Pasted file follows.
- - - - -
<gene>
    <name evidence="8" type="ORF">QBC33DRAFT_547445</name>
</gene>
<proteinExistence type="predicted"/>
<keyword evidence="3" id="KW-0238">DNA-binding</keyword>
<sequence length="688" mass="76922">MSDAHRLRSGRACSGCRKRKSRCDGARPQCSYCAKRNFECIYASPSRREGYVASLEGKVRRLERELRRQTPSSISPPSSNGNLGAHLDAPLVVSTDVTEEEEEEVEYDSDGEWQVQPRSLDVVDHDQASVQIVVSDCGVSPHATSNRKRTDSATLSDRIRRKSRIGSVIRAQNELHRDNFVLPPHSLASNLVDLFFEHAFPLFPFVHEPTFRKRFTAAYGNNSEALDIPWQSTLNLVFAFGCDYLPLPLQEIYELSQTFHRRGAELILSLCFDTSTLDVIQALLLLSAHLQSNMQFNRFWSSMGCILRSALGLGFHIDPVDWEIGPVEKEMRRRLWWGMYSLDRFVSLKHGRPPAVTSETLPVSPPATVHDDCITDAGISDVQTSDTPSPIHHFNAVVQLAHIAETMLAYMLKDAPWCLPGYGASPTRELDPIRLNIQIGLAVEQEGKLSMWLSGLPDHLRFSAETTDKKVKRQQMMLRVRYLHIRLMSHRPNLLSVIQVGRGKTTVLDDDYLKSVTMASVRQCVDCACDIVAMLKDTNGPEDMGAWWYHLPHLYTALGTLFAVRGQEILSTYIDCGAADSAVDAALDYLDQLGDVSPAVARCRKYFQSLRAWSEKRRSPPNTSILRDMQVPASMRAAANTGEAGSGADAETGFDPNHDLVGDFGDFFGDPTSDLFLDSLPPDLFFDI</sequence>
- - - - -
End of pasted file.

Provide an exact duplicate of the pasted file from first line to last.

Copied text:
<gene>
    <name evidence="8" type="ORF">QBC33DRAFT_547445</name>
</gene>
<proteinExistence type="predicted"/>
<keyword evidence="3" id="KW-0238">DNA-binding</keyword>
<sequence length="688" mass="76922">MSDAHRLRSGRACSGCRKRKSRCDGARPQCSYCAKRNFECIYASPSRREGYVASLEGKVRRLERELRRQTPSSISPPSSNGNLGAHLDAPLVVSTDVTEEEEEEVEYDSDGEWQVQPRSLDVVDHDQASVQIVVSDCGVSPHATSNRKRTDSATLSDRIRRKSRIGSVIRAQNELHRDNFVLPPHSLASNLVDLFFEHAFPLFPFVHEPTFRKRFTAAYGNNSEALDIPWQSTLNLVFAFGCDYLPLPLQEIYELSQTFHRRGAELILSLCFDTSTLDVIQALLLLSAHLQSNMQFNRFWSSMGCILRSALGLGFHIDPVDWEIGPVEKEMRRRLWWGMYSLDRFVSLKHGRPPAVTSETLPVSPPATVHDDCITDAGISDVQTSDTPSPIHHFNAVVQLAHIAETMLAYMLKDAPWCLPGYGASPTRELDPIRLNIQIGLAVEQEGKLSMWLSGLPDHLRFSAETTDKKVKRQQMMLRVRYLHIRLMSHRPNLLSVIQVGRGKTTVLDDDYLKSVTMASVRQCVDCACDIVAMLKDTNGPEDMGAWWYHLPHLYTALGTLFAVRGQEILSTYIDCGAADSAVDAALDYLDQLGDVSPAVARCRKYFQSLRAWSEKRRSPPNTSILRDMQVPASMRAAANTGEAGSGADAETGFDPNHDLVGDFGDFFGDPTSDLFLDSLPPDLFFDI</sequence>